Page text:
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YOUR BEST BEHAVIOR – How Educators of Children with Autism Support Behavior

By Anthony KaDarrell Thigpen

AUTISM ACADEMY – Parents of children with autism sometimes face frustrating challenges trying to take a traditional approach to discipline.
This is why the Autism Academy sees behavioral excellence as a critical part of their mission. The Autism Academy utilizes several methods to modify and teach replacement behaviors.

According to principal Shawn Davis, the Autism Academy primarily uses six diverse methods.

“The first is the Applied Behavior Analysis (ABA). This is the use of positive reinforcements to achieve a desired behavior,” she said. “When desired behavior is followed by some type of reward, the desired behavior is more likely to be repeated.”

This technique helps increase desired behaviors and reduce those that may cause harm or interfere with learning, she says. This system requires lots of positive praise, prompting and redirection.

The second approach is Natural Environment Training (NET). NET deals with situations in the moment.

“It is facilitating play, going out to the community and giving real world experiences to assist students in understanding ‘unwritten rules,’” Davis explained. “The idea is to capture a moment of high interest and use it to teach a new skill.”

As a result, students with autism learn to maneuver as independently in life as possible.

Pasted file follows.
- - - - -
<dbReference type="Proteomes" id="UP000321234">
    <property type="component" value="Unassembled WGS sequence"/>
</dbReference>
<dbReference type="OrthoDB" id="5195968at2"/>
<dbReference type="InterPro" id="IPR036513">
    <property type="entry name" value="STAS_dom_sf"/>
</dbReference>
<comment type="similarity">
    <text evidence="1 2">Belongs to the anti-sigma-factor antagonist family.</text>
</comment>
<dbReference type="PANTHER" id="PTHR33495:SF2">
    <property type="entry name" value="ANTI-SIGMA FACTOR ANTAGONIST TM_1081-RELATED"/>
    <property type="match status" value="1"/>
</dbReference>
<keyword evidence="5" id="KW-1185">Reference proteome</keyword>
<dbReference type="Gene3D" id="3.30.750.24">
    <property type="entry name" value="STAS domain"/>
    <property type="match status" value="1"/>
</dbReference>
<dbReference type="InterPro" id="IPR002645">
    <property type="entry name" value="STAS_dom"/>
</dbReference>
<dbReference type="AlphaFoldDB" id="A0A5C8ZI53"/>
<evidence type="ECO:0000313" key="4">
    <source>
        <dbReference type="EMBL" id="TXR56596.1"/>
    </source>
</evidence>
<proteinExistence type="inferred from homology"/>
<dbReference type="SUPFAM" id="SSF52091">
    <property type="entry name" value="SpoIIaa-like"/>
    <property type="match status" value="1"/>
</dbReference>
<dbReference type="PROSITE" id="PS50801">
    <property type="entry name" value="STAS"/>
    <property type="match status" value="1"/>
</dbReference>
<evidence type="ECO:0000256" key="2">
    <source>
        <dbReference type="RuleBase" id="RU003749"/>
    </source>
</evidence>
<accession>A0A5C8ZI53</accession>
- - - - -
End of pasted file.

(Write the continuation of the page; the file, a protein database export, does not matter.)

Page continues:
As a third strategy, the Autism Academy uses several methods of communication to cultivate good behavior.

“We use Augmentative Alternative Communication devices, sign language, and Picture Exchange Communication System (PECS) to minimize frustration due to a lack of communication abilities,” she said.

The fourth and fifth are daily routine approaches.
“We have small groups, for every 4 students, there is 1 adult, which decreases the likelihood of ongoing behavioral concerns,” Davis said. “We have sensory areas within the classroom and a sensory room to assist in deescalating unwanted behaviors.”

The Autism Academy maintains classroom break areas for students to utilize when frustrated. To help eliminate unwanted frustrations, school administrators created a sixth strategy based on object and picture schedules. Students with Autism have a heightened sense of need for routine.

“The object and picture schedules help keep students on a schedule,” Davis explained. “As a result, it assists with decreasing unwanted behaviors.”

The school also has a full-time behavioral specialist that transitions from Peoria, Gilbert and Tempe redefining traditional techniques to facilitate best behavioral practices.